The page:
Reduce Vehicle Miles Traveled
Mile Share is an equitable strategy to curtail growth in vehicle miles traveled. Mile Share distributes the rights to the road equitably, reduces traffic congestion and air pollution, and encourages drivers to use alternative modes of transportation.
Mile Share creates an overall limit on miles available, and divides it into Shares among the driving population. It then charges fees for drivers who exceed their Share and returns that value to residents who drive less than their Share.
The goal of Mile Share is to provide an equitable strategy to reduce congestion by allocating shares of the vehicle transportation infrastructure to residents on a per capita basis. The less you drive, the more you have remaining to sell to others.
HOW IT WORKS
WHAT IS BEING REGULATED: MILES OF COMBUSTION VEHICLES
HOW MILEAGE IS REGULATED AND CAPPED
HOW TO DIVIDE AND DISTRIBUTE SHARES
All households would be provided a base allocation of road use, denominated in miles, to cover their basic transportation needs. If a driver’s use is above the basic allocation, then they would purchase unused capacity from other users who drive less than the basic allocation. The Share is distributed through EZPass, FastTrak or similar programs where available, and linked to an online account. Non-drivers may receive the value of their Share through an online account and/or a debit card. The Shares are consumed as they are used, or sold by conserving customers to high-use customers through the billing system or through an online exchange similar to EBay.
The VMT in a jurisdiction would be capped, and shares representing a per capita portion of the cap would be distributed. People who drive less than average could sell their share to those who exceeded the average amount of miles. The goal of the program is to reduce VMT by adding a nominal fee to additional miles traveled above a regional average.
HOW TO RECEIVE COMPENSATION
WHAT MAKES IT UNIQUE
Mile Share can help address the problems communities and transportation districts are facing regarding growing populations and the need for additional incentives for transportation alternatives. Projected growth in VMT could undermine many of the measures being undertaken to reduce air pollution and address climate change. The growth of electric vehicles (which is a good thing) is reducing the funds available from gas taxes for road maintenance and improvements.
Limits on VMT present many problems for urban planners. Americans are used to having roads be “free.” The “open road” is as American as apple pie. Limits to VMT are associated with loss of freedom, and tracking people’s movements is associated with loss of privacy. VMT patterns of usage also vary by income and geography. Some cities have water features necessitating the use of bridges. Housing prices, land use, zoning, and other economic factors can result in lengthy commuting patterns. As with other Commons that are shared, in many cases wealthier portions of the population may use more than average. Wealthier drivers in the exurbs may desire to buy additional Mile Shares from lower income individuals who take transit or carpool. In this way, Mile Share may counteract the regressive impacts of fuel taxes. However, a study of land use, employment and commuting patterns, and transportation alternatives for particular communities considering implementing a Mile Share program is recommended.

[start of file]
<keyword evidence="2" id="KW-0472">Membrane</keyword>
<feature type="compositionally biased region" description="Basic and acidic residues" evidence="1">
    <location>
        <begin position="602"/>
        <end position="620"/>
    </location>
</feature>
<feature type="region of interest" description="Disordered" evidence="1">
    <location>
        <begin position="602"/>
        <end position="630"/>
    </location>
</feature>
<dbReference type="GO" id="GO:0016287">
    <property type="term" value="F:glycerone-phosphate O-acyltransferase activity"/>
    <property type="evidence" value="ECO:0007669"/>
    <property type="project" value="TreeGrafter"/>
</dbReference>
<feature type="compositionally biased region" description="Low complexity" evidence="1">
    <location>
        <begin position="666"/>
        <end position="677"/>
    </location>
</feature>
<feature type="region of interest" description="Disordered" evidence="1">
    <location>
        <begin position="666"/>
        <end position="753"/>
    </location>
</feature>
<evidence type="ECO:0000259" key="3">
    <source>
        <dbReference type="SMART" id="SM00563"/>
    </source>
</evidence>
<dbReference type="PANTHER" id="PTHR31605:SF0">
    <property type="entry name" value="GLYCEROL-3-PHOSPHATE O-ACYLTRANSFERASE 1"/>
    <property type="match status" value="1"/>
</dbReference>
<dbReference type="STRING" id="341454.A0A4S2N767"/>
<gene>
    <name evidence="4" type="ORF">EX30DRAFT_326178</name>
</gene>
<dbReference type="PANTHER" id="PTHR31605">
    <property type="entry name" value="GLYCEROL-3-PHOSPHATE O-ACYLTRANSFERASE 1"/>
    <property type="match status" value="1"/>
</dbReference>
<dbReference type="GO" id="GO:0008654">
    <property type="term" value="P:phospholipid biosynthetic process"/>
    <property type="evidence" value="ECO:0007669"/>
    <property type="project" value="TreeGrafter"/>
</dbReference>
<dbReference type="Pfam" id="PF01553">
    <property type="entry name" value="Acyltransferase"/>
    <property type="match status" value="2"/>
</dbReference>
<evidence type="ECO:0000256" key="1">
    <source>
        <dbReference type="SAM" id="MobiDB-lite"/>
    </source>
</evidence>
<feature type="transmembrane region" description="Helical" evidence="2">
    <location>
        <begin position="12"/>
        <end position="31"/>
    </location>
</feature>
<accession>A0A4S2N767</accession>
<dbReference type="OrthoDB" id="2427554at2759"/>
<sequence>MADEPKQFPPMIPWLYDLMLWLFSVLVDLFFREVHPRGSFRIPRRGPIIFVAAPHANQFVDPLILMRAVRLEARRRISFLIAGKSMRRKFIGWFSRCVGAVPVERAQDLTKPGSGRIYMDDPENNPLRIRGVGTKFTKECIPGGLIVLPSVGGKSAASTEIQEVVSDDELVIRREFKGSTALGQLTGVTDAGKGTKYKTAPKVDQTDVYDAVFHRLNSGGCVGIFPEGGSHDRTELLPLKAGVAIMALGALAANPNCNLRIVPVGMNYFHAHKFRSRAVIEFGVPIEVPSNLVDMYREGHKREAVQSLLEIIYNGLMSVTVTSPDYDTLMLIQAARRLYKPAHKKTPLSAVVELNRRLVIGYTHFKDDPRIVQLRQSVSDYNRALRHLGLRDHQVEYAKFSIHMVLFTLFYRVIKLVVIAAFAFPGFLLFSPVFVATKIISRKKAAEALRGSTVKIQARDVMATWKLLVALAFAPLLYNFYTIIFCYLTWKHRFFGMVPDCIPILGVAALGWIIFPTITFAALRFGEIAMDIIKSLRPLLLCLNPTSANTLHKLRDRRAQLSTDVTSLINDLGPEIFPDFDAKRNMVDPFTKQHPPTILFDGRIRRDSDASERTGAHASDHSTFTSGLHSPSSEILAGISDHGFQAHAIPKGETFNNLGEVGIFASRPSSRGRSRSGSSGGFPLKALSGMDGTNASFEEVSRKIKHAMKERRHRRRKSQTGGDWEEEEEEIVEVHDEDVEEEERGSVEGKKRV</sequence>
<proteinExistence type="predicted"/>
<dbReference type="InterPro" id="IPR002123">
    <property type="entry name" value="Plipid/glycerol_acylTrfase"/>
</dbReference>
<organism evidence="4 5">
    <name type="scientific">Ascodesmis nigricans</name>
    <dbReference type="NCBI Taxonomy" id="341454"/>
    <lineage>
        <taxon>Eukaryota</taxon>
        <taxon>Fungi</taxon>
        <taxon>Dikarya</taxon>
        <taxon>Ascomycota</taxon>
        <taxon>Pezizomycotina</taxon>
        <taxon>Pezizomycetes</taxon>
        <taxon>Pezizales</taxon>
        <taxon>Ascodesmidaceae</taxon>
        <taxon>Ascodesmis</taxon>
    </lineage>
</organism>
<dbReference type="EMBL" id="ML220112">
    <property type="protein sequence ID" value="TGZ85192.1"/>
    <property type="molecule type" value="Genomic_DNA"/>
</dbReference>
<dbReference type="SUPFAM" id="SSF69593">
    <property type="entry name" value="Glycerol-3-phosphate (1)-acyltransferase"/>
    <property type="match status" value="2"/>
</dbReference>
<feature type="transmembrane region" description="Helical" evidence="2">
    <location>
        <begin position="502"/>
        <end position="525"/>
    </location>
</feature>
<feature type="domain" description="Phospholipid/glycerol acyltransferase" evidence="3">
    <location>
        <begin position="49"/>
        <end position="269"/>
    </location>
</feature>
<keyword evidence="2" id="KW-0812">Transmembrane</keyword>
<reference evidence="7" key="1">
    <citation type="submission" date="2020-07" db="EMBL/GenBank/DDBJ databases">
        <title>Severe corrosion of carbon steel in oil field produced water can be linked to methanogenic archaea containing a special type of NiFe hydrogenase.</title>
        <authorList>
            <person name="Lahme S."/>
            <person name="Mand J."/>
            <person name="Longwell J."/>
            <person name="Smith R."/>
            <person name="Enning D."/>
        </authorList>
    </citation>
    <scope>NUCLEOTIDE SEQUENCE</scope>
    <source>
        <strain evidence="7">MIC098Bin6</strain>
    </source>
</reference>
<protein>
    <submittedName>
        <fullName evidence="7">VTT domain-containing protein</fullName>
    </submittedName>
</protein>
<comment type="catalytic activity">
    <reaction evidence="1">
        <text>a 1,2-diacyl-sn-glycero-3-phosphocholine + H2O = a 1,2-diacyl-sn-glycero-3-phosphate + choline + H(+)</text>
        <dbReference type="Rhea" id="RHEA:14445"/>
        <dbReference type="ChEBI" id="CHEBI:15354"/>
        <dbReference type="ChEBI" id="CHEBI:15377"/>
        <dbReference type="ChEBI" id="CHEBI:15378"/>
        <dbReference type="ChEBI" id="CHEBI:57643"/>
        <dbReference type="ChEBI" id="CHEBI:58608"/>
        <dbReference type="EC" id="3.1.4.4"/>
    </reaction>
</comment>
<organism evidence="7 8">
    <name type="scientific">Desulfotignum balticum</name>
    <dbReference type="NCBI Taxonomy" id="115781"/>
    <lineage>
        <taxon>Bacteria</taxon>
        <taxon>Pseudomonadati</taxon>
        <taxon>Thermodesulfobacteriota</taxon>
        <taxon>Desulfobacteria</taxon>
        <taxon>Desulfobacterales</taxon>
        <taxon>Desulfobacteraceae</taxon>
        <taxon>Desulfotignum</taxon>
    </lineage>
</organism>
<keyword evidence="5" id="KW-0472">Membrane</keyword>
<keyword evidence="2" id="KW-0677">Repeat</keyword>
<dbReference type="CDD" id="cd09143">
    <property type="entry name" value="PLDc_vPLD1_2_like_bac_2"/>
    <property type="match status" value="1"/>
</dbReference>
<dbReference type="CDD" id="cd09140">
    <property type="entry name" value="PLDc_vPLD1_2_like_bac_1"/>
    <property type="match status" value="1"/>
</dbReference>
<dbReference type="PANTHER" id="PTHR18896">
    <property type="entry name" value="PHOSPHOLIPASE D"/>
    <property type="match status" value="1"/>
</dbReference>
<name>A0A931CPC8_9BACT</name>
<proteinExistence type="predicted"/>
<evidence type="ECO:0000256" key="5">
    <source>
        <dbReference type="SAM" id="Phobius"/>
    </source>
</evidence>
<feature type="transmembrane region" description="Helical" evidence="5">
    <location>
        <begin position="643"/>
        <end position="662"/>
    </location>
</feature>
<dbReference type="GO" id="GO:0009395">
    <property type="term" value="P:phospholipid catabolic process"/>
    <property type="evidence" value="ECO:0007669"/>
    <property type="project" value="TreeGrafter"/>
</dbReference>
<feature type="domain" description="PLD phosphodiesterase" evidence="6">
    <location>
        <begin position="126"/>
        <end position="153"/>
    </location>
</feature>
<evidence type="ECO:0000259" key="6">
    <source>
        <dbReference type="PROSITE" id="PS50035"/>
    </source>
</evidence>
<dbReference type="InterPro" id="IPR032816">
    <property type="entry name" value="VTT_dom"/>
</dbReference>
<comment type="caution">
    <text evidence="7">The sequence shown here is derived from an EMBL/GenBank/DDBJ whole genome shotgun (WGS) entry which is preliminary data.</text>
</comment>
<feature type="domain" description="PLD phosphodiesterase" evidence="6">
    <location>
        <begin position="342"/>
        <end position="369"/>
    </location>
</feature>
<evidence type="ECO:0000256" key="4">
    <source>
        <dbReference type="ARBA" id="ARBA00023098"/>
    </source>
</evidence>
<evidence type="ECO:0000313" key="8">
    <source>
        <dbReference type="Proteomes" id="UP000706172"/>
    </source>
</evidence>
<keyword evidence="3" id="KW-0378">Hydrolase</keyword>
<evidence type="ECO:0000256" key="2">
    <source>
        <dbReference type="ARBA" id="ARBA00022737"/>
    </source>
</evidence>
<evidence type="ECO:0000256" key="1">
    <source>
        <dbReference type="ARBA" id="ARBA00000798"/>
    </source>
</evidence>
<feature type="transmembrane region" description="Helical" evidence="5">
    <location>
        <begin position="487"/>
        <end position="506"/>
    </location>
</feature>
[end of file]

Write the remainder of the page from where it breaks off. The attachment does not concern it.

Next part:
Metropolitan (more urban) counties could use a regional distribution to account for cross-county driving patterns, while rural counties may prefer distribution within a single county. If implemented at a State level, program administrators should address the potential for resentment between urban counties which might have to purchase VMT and rural counties. Therefore, if allocations differ between urban and rural counties, in certain situations it may be prudent to set the VMT caps at the county level and limit trading of Mile Shares to drivers residing in the same county.
Regressive Impacts: A VMT cap would have mixed effects on low-income households, depending on several factors, including the number of drivers in the household, the number of vehicles, and their location. Some low-income workers have longer commutes and less flexibility in their housing location, job choice, and mode of transportation than higher income workers. On the other hand, in some areas high-income households have chosen to live in exurbs away from employment centers, and could afford to pay for the additional social costs of those choices. Some high-income workers may have more options to reduce their VMT, for example, by telecommuting. The increase in rents near employment and mixed-use centers would also disadvantage low-income households. On the plus side, low-income households that used more transit, alternative modes, and drove less could sell part of their excess VMT Share, and income from the Share would benefit low-income households more as a fraction of their income.
Jurisdictions may be interested in customizing the Mile Share program, to include fees for road maintenance and repair, or to provide additional incentives to regular transit users. Program administrators would have to decide how the system would apply to the commercial sector, where there may not be as many alternatives to reduce vehicle miles traveled.
HAPPENING ON THE GROUND
A committee of transportation experts recently concluded it’s feasible to move the state away from gasoline taxes to a “pay as you go” road fee system for transportation.
California has implemented a voluntary road user fees pilot program to study the feasibility of using a mileage-based fee to replace the existing gas tax.
Learn More → California Road Charge
Governor Malloy has been looking into the benifits of implimenting a mileage tax.